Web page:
A Killer Among Us: Opioid Addiction
We’ve seen a startling 95 percent increase of drug overdose induced fatalities in the last 10 years. Deaths caused by opioids (oxycodone, hydrocodone, codeine, morphine, etc.) account for two-thirds of that number. Many patients are ignorant of the dangers of opioids because they’ve been legally prescribed by a doctor. The danger seems less because the drugs are not illegal. However, we’ve clearly seen just how dangerous they can become.
Our best line of defense is to intervene before addiction begins. But we must also have a course of action to aid those who have already been taken over by addiction.
How Does Addiction Start?
It’s easy to think it won’t happen to you. Maybe you’re aware of the dangers and risks, but you know you’re not “that type of person.” It’s important to know that NO ONE is immune from developing a drug addiction. The likelihood of opioid addiction increases after a mere 5 days on the medication. It’s recommended that prescribed opioid use last no longer than 3 days, at the very lowest dose possible.
Addiction begins as a pleasurable experience. The drugs block pain receptors and increase endorphins, creating good feelings that you want to continue – especially when it wears off and the pain returns. As drug use continues, the body’s production of endorphins slows down, creating a “tolerance” of the drug. This tolerance means you need more of the drug to get those same feel-good feelings. Continually increasing the dosage of the drug to achieve the desired “euphoria” is what can lead to overdose.
What starts as a pleasurable experience becomes a controlling force. You no longer have a choice in the matter and your body takes over. An insatiable need for the drug becomes greater than any knowledge of the dangers involved. This is how families are torn apart and lives ruined by the epidemic of drug addiction.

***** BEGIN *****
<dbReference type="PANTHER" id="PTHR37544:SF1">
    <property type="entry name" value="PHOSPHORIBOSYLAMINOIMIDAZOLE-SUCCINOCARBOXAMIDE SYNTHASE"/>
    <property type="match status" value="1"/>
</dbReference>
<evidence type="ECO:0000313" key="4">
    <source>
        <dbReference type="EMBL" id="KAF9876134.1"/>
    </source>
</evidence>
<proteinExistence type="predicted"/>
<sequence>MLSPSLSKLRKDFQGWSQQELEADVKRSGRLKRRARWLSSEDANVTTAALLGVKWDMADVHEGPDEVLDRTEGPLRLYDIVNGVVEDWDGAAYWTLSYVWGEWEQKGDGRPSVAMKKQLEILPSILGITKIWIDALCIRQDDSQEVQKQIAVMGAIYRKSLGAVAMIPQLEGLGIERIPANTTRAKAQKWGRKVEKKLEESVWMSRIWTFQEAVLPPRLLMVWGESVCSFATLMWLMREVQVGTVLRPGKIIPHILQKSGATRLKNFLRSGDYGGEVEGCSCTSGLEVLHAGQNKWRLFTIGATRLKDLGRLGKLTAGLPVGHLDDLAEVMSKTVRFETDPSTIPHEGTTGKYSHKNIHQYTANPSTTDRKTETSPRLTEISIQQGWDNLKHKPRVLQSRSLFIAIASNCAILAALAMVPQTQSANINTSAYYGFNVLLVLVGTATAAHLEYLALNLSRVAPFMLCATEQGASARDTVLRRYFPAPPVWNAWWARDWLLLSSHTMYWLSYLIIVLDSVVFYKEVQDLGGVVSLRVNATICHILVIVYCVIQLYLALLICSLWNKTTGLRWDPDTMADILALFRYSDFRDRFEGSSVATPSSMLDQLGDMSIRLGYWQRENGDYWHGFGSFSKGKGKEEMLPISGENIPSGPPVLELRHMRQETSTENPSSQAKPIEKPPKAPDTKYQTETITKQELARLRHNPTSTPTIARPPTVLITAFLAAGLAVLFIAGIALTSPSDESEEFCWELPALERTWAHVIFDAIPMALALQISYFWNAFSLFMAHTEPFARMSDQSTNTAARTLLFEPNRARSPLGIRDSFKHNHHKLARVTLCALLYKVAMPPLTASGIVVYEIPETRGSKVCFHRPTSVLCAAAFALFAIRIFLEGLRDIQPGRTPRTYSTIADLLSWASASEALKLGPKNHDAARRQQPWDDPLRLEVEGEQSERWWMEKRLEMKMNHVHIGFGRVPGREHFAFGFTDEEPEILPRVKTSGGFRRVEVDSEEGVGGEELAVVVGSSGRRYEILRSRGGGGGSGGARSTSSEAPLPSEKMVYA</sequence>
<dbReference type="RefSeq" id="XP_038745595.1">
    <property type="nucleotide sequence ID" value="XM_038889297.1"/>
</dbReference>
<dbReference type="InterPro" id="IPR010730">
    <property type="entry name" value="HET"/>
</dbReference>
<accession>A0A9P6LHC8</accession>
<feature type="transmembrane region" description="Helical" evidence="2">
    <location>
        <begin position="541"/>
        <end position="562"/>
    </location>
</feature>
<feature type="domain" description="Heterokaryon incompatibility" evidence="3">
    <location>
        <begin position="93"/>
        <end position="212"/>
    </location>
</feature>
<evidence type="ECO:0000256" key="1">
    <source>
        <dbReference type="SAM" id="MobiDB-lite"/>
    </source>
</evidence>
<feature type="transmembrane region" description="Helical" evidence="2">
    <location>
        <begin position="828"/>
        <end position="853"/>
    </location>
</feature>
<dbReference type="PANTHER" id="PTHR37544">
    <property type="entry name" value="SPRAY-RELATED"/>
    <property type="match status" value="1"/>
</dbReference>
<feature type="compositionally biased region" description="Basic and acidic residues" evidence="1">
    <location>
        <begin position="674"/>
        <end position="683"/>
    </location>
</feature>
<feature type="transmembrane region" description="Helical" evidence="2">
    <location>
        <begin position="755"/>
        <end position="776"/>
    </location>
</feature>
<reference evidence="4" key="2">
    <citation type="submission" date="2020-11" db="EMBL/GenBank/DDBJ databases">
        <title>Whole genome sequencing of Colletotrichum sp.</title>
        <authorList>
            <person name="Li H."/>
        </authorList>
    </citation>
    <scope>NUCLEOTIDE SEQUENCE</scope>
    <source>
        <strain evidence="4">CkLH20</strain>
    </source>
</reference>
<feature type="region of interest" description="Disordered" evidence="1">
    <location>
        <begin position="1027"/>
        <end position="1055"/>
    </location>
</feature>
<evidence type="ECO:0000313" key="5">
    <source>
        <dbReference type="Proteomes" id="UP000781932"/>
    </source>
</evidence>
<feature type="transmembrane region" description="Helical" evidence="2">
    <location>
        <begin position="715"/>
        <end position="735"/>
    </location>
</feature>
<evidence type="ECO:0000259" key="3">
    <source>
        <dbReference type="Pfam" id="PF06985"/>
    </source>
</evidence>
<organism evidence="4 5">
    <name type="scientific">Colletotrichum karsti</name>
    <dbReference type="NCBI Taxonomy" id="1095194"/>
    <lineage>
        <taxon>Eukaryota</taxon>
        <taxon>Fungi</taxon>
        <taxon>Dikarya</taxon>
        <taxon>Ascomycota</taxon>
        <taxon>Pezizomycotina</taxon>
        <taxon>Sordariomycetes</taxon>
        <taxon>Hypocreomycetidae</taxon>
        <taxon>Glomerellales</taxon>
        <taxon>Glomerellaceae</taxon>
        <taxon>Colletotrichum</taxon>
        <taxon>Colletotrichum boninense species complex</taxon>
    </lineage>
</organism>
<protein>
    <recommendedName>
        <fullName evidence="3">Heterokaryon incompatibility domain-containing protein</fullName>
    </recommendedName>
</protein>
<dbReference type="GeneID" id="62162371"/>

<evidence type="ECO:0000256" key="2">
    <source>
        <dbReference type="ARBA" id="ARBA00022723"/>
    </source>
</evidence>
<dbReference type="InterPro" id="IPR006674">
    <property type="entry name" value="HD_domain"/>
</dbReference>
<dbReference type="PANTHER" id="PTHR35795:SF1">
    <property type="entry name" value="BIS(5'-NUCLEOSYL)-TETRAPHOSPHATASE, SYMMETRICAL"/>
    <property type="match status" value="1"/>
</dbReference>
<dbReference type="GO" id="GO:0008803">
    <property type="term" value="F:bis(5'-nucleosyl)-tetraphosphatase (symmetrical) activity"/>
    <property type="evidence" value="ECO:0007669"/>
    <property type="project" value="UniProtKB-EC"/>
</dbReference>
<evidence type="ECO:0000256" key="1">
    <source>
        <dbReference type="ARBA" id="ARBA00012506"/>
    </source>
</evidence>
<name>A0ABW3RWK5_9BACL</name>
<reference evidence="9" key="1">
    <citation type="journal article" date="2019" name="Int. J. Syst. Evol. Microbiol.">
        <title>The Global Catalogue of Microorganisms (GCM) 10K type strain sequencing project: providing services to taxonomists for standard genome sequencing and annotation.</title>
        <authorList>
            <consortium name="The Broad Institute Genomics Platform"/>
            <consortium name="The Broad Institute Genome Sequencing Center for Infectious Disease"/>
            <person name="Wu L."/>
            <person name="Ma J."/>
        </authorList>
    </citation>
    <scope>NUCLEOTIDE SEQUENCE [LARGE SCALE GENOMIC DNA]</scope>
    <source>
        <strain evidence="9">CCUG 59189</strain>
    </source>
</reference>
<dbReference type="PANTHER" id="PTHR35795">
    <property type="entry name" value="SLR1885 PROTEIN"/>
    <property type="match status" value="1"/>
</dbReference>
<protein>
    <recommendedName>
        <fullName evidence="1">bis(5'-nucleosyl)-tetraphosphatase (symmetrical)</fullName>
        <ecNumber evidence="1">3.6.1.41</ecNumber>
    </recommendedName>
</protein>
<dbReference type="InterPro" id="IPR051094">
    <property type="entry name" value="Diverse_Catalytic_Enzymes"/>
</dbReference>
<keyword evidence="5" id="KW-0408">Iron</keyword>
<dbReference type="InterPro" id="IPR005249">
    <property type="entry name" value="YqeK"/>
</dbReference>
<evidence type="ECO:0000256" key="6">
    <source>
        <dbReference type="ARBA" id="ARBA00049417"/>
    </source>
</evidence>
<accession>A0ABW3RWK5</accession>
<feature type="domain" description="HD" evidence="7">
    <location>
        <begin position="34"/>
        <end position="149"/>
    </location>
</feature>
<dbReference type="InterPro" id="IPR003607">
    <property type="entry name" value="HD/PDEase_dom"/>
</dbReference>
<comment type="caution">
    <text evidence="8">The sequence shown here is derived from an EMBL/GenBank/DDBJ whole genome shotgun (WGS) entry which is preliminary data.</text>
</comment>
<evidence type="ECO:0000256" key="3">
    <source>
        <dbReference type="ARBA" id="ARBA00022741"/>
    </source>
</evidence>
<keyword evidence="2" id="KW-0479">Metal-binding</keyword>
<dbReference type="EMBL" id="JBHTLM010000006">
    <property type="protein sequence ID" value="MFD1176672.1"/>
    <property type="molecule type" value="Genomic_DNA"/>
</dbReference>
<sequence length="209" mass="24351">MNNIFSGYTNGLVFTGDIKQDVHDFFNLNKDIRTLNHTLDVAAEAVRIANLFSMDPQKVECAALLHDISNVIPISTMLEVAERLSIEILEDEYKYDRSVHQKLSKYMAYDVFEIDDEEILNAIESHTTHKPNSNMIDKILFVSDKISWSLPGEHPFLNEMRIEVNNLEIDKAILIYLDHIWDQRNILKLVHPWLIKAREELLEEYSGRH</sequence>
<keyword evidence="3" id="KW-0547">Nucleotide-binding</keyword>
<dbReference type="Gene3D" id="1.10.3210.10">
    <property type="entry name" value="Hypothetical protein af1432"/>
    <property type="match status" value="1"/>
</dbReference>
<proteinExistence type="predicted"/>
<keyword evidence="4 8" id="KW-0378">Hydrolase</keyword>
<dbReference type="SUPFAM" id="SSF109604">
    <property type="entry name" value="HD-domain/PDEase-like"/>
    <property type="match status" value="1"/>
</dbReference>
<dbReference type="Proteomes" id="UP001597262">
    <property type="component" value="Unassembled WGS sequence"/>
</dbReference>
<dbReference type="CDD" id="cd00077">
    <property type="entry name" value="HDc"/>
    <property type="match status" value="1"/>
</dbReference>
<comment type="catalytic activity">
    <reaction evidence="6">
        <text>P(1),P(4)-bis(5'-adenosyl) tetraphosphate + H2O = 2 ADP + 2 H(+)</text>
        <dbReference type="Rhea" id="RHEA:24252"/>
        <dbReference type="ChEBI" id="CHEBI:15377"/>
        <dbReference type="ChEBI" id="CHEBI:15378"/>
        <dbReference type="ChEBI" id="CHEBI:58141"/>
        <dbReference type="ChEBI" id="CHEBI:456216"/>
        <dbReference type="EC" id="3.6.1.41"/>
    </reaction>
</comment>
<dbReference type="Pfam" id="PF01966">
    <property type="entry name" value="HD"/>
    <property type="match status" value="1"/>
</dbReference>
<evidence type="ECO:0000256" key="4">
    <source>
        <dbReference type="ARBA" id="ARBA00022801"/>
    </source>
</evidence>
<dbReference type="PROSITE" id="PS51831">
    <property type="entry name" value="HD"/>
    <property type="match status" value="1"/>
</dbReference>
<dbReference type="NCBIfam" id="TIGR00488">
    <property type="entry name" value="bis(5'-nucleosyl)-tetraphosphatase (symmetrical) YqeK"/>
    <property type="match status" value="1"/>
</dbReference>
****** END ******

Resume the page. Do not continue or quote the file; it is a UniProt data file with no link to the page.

How Do We End Addiction?
The simplest way to end addiction is before it starts. Lessening the number of opioids prescribed is an obvious way to keep them out of people’s hands and off the illegal markets. Taking the extra time to educate patients about proper use and disposal is imperative. Monitoring patients who have prescribed opioids for pain management is also important. There are certain indicators that reveal a greater risk for addiction, but we have to keep in mind that ultimately anyone could be at risk.
For those who are already suffering from addiction, we must provide assistance. Help is available in the form of addiction lessening medications and rehabilitation centers. We have to keep the conversation going, end the stigmas attached to drug addiction and extend a hand of hope to those who are suffering in silence.
Rehab Is Not Enough
The tragedy for those affected by addiction begins long before a life ends. Families suffer through with their loved ones, helping them through rehab, watching them suffer through withdrawal, and seeing them go back to the addiction that caused it all. One of the most common causes of overdose-related deaths occurs to people who’ve completed rehab programs. They’ve gotten clean, but try to go back to the same level of drug they were taking before. Their bodies no longer have a built-up tolerance to that concentration of drug and they die instantly from an overdose.
Rehab Centers alone are not enough. Those struggling to overcome an addiction, even after rehab, need hope. Hope for a better life, for relief from the pain, the mental battles they face, a life after addiction that can only come from the proper input. We have to stop fighting old habits and start building new ones. It’s the only way to create lasting change.
Centers like Mercy Multiplied offer a place of restoration and a bright future for women from all walks of life. They help young women struggling with addictions, victims of abuse, prostitution, unplanned pregnancy and more. They equip these women to begin again and give them the tools to prosper and flourish – all free of charge. If you know someone who needs help and thinks Mercy might be the right fit, please reach out before it’s too late. Every life is valuable. We’re losing over a hundred lives to opioid addiction every single day. We need you here. We need your story of overcoming to help those who think they can’t.
Kristy’s KleanUp is dedicated to the memory of Kristy Lee Farnham (the daughter of IAB Health Productions’ owner) who lost her life and her unborn child’s life, battling opioid addiction. Kristy was an advocate for the environment. She kept journals of her life goals and one of her major goals were being involved in a cleanup group for local parks and the community. We honor Kristy’s life by organizing Kristy’s KleanUp this year for her birthday (September 13th) and will continue to remember her every year by making Kristy’s KleanUp an annual event.